Screen Dependency Can Damage Your Child’s Brain, Psychologists Warn

Screen Dependency Disorder (SDD) which is caused by prolonged use of mobile devices.


If you are a parent who has a habit of handing over a tablet or smartphone every time your child is bored or throws a tantrum, then you have to hear what experts have to say!

SmartParenting stated, “a myriad of symptoms, including insomnia, backache, weight gain or loss, eyesight problems, headaches, and poor nutrition as physical symptoms.” All of these symptoms are brought by Screen Dependency Disorder (SDD) which is caused by prolonged use of mobile devices.

Emotional symptoms such as anxiety, dishonesty, loneliness etc are also caused because of SDD.

Dr. Aric Sigman, psychologist and author of the mentioned research paper stated that Internet Addiction Disorder and SDD are very similar conditions.

According to him, screen addicts exhibit behaviors such as “withdrawal symptoms, increased tolerance (of screen use), failure to stop screen activities, loss of outside interests, continuation despite negative consequences, lying about the extent of use, and using the device to escape adverse moods.”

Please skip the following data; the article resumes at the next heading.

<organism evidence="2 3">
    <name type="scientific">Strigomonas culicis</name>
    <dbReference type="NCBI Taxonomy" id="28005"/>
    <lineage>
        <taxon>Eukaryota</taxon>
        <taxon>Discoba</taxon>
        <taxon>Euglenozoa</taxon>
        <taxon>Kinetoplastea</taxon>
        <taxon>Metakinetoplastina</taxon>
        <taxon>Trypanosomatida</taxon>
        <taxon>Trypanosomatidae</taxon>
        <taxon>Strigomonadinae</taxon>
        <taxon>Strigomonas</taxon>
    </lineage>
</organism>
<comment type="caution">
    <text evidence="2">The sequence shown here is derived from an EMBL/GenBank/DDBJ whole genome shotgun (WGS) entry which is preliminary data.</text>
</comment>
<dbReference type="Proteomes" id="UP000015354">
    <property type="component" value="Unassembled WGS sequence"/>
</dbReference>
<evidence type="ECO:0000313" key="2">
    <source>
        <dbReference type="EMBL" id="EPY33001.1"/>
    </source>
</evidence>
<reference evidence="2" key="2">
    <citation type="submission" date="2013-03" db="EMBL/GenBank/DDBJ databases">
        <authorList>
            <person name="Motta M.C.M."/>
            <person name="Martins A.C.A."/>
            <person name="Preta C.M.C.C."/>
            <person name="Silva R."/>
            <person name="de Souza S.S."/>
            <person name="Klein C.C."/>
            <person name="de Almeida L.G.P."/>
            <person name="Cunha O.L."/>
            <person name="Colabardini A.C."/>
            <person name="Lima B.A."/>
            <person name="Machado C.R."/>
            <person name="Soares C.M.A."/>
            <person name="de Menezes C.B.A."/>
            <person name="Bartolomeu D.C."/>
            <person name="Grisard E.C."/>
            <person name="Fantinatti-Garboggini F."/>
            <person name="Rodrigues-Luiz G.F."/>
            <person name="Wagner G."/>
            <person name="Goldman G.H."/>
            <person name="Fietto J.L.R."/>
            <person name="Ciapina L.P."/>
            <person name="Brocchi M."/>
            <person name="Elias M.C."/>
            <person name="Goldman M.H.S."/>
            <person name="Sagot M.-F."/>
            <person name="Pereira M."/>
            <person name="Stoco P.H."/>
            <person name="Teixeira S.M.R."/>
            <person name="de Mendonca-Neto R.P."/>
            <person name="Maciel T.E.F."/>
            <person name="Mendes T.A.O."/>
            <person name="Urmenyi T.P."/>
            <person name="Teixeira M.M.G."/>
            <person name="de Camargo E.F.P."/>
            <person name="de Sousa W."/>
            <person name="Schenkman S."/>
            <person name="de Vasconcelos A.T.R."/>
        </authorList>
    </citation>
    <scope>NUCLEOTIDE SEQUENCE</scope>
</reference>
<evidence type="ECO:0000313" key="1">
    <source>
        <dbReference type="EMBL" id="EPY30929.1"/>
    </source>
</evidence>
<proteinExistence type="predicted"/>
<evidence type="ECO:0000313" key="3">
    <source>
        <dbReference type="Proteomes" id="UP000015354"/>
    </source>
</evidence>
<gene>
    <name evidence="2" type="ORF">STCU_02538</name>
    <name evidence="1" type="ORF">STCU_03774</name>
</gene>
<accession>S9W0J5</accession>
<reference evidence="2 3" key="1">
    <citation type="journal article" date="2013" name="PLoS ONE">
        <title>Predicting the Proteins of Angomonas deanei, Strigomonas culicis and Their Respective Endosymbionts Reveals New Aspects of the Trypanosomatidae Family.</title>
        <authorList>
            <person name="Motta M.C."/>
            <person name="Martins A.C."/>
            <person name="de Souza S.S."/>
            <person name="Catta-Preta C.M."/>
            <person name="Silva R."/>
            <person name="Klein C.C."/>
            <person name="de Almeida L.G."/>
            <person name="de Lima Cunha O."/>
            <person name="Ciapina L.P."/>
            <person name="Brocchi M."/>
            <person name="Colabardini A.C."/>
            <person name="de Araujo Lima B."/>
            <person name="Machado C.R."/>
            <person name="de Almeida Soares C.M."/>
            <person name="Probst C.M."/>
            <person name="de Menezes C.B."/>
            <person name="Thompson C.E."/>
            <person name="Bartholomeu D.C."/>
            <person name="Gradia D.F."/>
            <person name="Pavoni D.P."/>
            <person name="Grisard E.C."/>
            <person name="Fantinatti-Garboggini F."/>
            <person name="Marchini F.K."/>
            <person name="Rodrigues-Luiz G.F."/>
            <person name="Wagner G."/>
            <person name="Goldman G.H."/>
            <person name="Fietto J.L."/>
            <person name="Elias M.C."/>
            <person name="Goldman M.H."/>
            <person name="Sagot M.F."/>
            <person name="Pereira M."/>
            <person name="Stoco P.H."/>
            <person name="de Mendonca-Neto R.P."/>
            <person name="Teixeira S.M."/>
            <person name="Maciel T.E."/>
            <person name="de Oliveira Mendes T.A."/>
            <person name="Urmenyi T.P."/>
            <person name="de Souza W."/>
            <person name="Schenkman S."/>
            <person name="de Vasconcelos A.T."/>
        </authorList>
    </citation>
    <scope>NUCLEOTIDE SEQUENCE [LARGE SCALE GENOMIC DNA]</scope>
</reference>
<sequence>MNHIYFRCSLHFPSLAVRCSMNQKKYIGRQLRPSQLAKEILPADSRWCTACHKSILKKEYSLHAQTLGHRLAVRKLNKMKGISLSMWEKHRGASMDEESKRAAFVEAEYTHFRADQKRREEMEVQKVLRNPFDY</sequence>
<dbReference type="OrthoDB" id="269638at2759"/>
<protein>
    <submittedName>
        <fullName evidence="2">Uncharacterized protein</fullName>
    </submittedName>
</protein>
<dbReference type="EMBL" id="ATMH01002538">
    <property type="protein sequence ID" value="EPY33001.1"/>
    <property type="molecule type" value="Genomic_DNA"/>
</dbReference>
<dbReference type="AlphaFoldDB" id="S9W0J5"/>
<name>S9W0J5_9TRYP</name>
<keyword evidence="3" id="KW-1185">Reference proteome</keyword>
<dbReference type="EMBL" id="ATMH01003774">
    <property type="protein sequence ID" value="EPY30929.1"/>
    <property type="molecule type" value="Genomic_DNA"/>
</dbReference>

Past studies are proof that people with SDD have abnormalities of both grey and white matter in their brains, which consequently leads to damage to the brain.

Easier ways have been suggested by family development specialists to take the device away from your child. They also say that it is completely normal to be frightened if your children are unable to perform daily life routines without staying in touch with the screen.

Consultants suggest to monitor your child’s activity and report the routine to the doctor who will also have their own set of questions and tests for the child.

Claudette Avelino-Tandoc, a Family Life and Child Development Specialist said, “Parents are dealing with 21st-century learners, what we call ‘digital natives.’ They should allow their kids to manipulate these tools. However, balance is the keyword.”

For a healthy life, children ages 2 to 5 should have a maximum of one hour screen time per day. Babies younger than 18 months should not be allowed screen time at all. For school-aged children and adolescents, the idea is to balance media use with other healthy behaviors.

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